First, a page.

Syrians ‘suffer greatly, flee stray shells’ in Turkey’s trans-border crackdown on Kurds

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Civilian casualties are on the rise in the northeastern Syrian town of Qamishli, which is next to the Turkish city of Nusaybin. The area has been locked in Ankara’s intense anti-terrorist operation against Kurdish militias for months. It has also impacted Kurds in Syria.

Operations against the PKK in the Nusaybin district in the southeastern Turkish province of Mardin have intensified over the past month as Ankara continues its military crackdown on the Kurdistan Workers’ Party (PKK). At the same time Ankara, in a clear violation of international law, continues to target the Syrian Kurdish Democratic Unity Party (PYD), which is linked to the PKK as well as the People’s Protection Units (YPG) which fight Islamic State (IS, formerly ISIS/ISIL) in Syria.

Military actions on the Turkish side of the border over the past few weeks had been spilling over into Northern Syria and the town of Qamishli, which before the conflict had over 180,000 people living inside its walls. As shelling continues, civilians on the Syrian side bear the brunt of wrath from the Turkish artillery, with rogue shells often end up hitting civilian structures. An RT crew at the scene discovered widespread destruction from Turkish shelling, with Mosques, schools, and residential buildings lying in ruin.

“The Turkish army is fighting against the Kurdish militia. We do not know exactly what is happening inside Nusaybin. Here in Syria we get their stray bullets, and even shells, mines and so on,” one resident of the town shared with RT.

Another local said that civilians “have suffered greatly. It is we that suffer – civilians – when the shells from Nusaybin over in Turkey land here.”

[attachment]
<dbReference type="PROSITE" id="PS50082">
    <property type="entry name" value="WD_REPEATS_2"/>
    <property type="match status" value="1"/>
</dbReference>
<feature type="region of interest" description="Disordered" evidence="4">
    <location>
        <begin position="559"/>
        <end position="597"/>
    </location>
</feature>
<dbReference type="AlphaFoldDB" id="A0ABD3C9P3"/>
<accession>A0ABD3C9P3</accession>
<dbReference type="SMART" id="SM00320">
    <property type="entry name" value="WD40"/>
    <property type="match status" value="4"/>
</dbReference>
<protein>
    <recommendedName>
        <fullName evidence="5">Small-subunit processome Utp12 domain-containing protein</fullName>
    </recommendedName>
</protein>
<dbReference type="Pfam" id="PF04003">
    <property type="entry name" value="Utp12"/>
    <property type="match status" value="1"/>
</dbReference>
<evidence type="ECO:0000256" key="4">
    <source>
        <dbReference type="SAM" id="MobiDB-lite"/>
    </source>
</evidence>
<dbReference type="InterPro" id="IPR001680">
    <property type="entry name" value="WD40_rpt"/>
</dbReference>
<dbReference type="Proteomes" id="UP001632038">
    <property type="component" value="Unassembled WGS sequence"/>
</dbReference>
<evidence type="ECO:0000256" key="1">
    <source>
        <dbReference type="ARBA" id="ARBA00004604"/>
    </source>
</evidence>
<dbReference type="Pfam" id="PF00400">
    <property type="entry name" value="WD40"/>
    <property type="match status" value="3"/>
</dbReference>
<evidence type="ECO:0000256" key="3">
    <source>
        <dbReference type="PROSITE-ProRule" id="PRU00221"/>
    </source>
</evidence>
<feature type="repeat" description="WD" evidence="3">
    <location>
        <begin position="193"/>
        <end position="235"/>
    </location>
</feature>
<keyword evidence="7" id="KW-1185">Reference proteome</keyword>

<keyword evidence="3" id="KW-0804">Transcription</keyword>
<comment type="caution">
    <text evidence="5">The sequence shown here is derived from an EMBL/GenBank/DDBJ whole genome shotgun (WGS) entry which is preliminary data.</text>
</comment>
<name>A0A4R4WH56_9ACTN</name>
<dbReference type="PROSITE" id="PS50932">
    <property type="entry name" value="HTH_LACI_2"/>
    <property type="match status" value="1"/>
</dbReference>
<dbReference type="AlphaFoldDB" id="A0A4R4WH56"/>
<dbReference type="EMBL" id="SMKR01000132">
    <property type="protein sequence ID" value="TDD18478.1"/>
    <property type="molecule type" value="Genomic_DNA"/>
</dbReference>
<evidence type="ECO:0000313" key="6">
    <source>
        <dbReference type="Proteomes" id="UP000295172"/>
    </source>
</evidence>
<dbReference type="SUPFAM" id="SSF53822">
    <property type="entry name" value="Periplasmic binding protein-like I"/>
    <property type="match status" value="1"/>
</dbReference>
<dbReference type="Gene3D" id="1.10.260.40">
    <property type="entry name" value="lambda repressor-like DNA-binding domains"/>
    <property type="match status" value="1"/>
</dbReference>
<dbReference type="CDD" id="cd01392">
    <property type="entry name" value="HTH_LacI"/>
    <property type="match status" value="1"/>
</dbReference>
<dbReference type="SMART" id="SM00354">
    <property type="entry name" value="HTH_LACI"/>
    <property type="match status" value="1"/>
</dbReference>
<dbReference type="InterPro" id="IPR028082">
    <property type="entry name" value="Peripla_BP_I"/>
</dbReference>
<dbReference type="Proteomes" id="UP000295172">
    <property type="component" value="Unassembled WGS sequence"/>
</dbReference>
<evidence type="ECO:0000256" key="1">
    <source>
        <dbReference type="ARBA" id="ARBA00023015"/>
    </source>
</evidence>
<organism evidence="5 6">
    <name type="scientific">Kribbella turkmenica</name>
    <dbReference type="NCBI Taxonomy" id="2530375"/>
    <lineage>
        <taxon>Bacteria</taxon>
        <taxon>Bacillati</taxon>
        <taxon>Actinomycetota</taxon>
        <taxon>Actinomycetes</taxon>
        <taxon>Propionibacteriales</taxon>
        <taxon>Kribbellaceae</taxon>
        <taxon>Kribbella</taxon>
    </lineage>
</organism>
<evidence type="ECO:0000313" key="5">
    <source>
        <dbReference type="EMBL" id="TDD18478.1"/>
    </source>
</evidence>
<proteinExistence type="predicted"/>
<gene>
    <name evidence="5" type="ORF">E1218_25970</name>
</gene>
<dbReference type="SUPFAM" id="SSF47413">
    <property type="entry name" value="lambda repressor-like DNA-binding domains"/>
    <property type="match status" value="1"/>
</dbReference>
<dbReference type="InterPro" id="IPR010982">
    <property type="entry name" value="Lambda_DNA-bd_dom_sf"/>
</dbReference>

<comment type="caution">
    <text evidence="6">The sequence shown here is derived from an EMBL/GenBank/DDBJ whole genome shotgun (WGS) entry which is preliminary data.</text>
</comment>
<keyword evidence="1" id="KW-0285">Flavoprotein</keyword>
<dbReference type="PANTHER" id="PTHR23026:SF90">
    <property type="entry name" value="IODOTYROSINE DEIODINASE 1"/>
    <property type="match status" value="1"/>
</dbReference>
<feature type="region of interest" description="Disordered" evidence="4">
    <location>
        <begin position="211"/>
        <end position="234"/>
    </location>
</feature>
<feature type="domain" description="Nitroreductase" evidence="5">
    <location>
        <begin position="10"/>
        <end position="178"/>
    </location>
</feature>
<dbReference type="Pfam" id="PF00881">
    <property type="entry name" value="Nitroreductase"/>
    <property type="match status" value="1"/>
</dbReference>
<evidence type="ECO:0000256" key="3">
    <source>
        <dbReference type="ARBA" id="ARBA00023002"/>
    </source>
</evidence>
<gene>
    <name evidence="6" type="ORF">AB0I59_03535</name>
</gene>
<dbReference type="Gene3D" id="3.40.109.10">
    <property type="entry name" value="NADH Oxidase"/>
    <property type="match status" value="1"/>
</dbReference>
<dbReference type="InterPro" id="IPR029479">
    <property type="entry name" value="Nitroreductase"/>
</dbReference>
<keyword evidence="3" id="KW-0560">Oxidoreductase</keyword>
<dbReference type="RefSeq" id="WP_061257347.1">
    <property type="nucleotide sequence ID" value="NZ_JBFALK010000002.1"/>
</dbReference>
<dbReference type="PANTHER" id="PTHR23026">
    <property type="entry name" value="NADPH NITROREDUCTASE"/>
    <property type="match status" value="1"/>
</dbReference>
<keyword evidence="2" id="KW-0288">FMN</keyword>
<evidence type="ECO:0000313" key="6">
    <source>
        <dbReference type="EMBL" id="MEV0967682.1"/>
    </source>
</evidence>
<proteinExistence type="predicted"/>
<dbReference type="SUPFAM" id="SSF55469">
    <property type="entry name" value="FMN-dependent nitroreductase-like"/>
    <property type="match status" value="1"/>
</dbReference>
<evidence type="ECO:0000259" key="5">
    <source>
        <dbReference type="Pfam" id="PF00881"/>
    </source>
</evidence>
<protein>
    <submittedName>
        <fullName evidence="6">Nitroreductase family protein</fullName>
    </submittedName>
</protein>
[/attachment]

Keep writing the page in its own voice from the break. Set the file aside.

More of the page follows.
Arabs and Christians which make up a significant minority in Qamishli, alongside a Kurdish majority were forced to flee neighborhoods that are geographically closest to the Turkish border as ongoing military operation poses a direct threat to their livelihood.

Speaking to people on the ground, an RT correspondent also heard criticism of media coverage of the events as locals voiced concern that western outlets had neglected to cover Turkish actions against the Kurds.

“Now you can see one of the Turkish army attacks on the city on the backdrop of a deliberate media silence that the Kurdish city is subjected to violence and shelling by the Turkish army,” Akram Barakat, head of the Federation of Free Media in Qamishli told RT.

Despite widespread destruction with at least two people having been killed and five others injured after a shell hit a house, according to RT correspondent, Muhammad Abdurahman Hassan, Qamishli remains “relatively peaceful” in comparison to the situation in Turkey’s Nusaybin, where Ankara banned journalists and NGOs from even entering the city. People of the Syrian city of Qamishli can clearly hear the sounds of bombings, heavy guns and explosives inside Nusaybin at the Turkish side of the border on a daily basis.

In November 2015, Nusaybin, a town of 80,000, mostly Kurds, was placed under curfew by the Turkish government with military operations against the PKK fighters continuing in the district.

According to Sara Kaya, mayor of Nusaybin, as of last week, at least seven neighborhoods in the city fell after months of heavy bombardment from Turkish forces. Civilians in Nusaybin also suffer from the military blockade, where snipers roam the rooftops shooting indiscriminately.

“In the other districts, which are not exposed to the bombing, the Turkish security forces deployed snipers on top of the residential buildings,” Kaya told ARA News. “Snipers are targeting any suspicious movement inside these neighborhoods. Residents there suffer snipers fire ...”

“The Turkish war is not against a certain party, it’s against all Kurds,” Kaya added. “Otherwise, what could explain the increasing death toll among civilians in this brutal campaign?”